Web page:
CAMEROON — In March 2017, Jake Moore, co-founder of ScholarShop Africa, a civil service, nonprofit aimed at improving the state of education in Cameroon, embarked from Seattle, Washington on his BeachFlyer bike and didn’t stop riding for a very long time.
Riding to Fund Education in Cameroon
The ride was for more than exercise. Moore was riding his bike as a fundraising effort to raise $25,000 for ScholarShop Africa. When asked how long he rode, Moore told The Borgen Project, “Forrest Gump ran for 3 years, 2 months, 14 days and 16 hours. I biked for 3 months [and]two weeks.”
Though Moore didn’t quite ride as long as the famous Tom Hanks character ran, his efforts did yield nearly $20,000 for his African-based organization. Moore said he lived on a 6,000-8,000 calorie per day diet, consisting mostly of fast foods, and consumed about 5 liters of supplements each day. Moore documented most of the trip via a blog and Facebook live updates.
ScholarShop Africa came about after a conversation Moore had with his co-founder Sean Grey and their Cameroonian work partner, Buba. “After Wabash (Moore’s alma mater), I joined the Peace Corps and was sent to Cameroon as an agriculture volunteer. All charity comes from a good heart, but often times it does more harm than good,” Moore said. His work in Cameroon with the Peace Corps inspired him and his co-founder to find a way to help children succeed through education.
ScholarShop Africa Helping Children
After Moore’s time in the Peace Corps ended, he realized there was much more work to be done to help aid education in Cameroon; he was right. Cameroon only sponsors education for students up to the age of twelve, leaving the country with an average literacy rate of around 80 percent.
That’s why Moore and Grey developed ScholarShop’s model. It’s a 10-week business and entrepreneurship curriculum where students are able to earn school supplies through civic engagement, healthy lifestyles, and academic improvement. Moore says this makes their students socially conscious of their surroundings and urges them to take ownership in bettering their communities.
Through individual and collective efforts, the program’s constituents earn “ScholarDollars,” which they then redeem for items such as school supply kits, notebooks, tools, school uniforms, school fees, textbooks, backpacks, solar lamps and other goods that help to provide the children in Cameroon with opportunities to continue their education. In their pilot program alone, ScholarShop students performed a combined 1,449 hours of community service in just eleven weeks.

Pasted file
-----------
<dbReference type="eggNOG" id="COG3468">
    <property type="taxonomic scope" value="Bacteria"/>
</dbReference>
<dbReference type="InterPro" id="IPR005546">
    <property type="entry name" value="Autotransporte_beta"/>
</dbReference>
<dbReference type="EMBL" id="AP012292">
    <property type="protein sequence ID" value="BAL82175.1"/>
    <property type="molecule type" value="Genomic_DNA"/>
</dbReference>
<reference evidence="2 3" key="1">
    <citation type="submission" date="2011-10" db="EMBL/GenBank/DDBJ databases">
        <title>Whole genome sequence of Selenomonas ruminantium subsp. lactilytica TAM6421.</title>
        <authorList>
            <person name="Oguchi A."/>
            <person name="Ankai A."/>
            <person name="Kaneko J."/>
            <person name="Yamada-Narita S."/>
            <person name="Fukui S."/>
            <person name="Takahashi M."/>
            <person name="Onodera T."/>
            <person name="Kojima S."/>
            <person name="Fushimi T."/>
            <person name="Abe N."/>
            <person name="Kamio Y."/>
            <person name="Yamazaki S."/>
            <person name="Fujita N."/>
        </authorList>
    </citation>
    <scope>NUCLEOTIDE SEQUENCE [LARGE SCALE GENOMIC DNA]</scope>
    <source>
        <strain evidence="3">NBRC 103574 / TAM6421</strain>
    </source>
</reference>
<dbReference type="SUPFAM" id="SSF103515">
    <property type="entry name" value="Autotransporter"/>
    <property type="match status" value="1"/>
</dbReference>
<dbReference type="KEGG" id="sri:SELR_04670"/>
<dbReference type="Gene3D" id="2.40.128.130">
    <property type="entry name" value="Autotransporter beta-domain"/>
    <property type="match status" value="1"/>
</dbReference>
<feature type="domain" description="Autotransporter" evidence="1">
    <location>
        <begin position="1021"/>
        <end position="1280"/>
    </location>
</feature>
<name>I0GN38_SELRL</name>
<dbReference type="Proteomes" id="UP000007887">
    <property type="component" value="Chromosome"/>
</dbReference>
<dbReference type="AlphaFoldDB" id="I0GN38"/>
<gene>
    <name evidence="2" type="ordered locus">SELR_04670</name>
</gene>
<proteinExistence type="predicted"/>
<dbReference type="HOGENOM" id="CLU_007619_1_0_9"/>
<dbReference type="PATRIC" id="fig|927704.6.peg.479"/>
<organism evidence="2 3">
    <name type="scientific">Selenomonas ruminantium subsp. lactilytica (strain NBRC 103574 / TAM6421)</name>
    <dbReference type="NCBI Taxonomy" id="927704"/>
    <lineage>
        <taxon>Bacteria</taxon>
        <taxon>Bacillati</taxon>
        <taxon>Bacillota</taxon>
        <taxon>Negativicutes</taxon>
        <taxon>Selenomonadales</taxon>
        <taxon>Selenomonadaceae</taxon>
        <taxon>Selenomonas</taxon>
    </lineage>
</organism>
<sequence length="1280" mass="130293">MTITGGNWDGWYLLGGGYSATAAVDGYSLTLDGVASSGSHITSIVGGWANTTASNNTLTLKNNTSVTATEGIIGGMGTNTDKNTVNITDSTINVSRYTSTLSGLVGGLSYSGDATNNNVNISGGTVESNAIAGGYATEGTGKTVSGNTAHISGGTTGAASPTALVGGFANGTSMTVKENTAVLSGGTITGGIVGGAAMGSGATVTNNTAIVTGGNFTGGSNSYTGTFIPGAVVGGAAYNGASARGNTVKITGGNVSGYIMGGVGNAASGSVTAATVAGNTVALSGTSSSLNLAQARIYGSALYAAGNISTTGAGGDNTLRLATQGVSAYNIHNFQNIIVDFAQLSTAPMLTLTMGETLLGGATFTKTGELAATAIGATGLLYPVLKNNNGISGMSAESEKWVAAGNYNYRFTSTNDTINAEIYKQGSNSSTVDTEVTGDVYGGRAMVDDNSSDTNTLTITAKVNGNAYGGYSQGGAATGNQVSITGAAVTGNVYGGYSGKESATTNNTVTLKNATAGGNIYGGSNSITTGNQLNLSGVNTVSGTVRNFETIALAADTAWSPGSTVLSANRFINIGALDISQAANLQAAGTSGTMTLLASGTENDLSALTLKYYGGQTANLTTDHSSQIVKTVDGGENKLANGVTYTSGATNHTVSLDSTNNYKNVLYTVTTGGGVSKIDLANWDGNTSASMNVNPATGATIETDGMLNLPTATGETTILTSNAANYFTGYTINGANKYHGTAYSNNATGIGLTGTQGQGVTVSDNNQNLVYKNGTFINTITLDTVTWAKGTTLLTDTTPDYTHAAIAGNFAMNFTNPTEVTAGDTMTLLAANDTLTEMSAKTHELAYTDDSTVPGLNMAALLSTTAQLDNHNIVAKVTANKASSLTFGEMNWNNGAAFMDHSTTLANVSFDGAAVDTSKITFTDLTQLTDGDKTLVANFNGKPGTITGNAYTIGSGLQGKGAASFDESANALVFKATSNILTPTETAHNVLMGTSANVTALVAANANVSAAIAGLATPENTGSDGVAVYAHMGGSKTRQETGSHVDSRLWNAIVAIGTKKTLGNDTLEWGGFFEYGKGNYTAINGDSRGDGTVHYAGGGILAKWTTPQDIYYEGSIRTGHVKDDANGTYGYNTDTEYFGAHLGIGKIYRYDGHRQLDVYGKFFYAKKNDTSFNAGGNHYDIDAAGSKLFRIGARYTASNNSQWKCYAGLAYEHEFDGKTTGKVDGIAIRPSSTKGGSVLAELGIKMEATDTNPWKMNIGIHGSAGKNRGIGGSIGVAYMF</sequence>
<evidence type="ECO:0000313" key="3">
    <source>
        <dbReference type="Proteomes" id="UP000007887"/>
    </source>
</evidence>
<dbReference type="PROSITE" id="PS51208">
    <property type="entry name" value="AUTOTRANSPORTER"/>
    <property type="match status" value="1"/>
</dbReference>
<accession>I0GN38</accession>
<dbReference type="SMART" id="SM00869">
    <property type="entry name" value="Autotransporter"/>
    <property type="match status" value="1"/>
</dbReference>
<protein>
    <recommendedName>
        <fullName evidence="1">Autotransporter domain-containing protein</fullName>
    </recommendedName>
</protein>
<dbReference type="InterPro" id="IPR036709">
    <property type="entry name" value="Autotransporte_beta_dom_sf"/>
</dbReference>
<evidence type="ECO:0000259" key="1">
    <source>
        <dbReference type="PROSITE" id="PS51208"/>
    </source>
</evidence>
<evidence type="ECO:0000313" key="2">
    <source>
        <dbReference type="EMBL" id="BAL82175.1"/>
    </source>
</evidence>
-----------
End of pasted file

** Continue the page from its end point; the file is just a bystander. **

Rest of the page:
ScholarShop Africa and the Community
The program does more than provide students with items. In their pilot program alone, ScholarShop saw parental attendance of PTA meetings increase by more than 50 percent, student knowledge of their own HIV status increase by over 75 percent and ScholarShop students visited the disciplinary council over 30 percent less than the previous term. The organization also operates a community garden and farm to help feed the students and community.
Aside from civic service, ScholarShop pays its students for their successes in the classroom as well. Students earn ScholarDollars for good scores on quizzes and exams, having their parents attend PTA meetings, tutoring their fellow students, having perfect classroom attendance for a term and even having their parents attend business and entrepreneur workshops. ScholarDollars are also given for students whose marks improve from term-to-term, incentivizing students to continue to work toward progress in the classroom.
Additionally, ScholarShop is helping its scholars through their innovative conditional supply transfer program. They are currently translating their manual into French and adding two new programs: agriculture and health. ScholarShop is adapting its program to include a summer semester to allow more one-on-one time with scholars, which culminates in a graduation for their students and giving out school supplies for the start of the new school year.
Moore raised $4 for every mile he traveled on his BeachFlyer, but he reminds the world that there is still work to be done in Cameroon. The country is amidst a crisis and the schools have not been operational for around two years now, but Moore and ScholarShop are still working hard to improve educational opportunities for the youth in Cameroon. However, they need your help. If you can, check out their website and donate if at all possible.
– Nick Hodges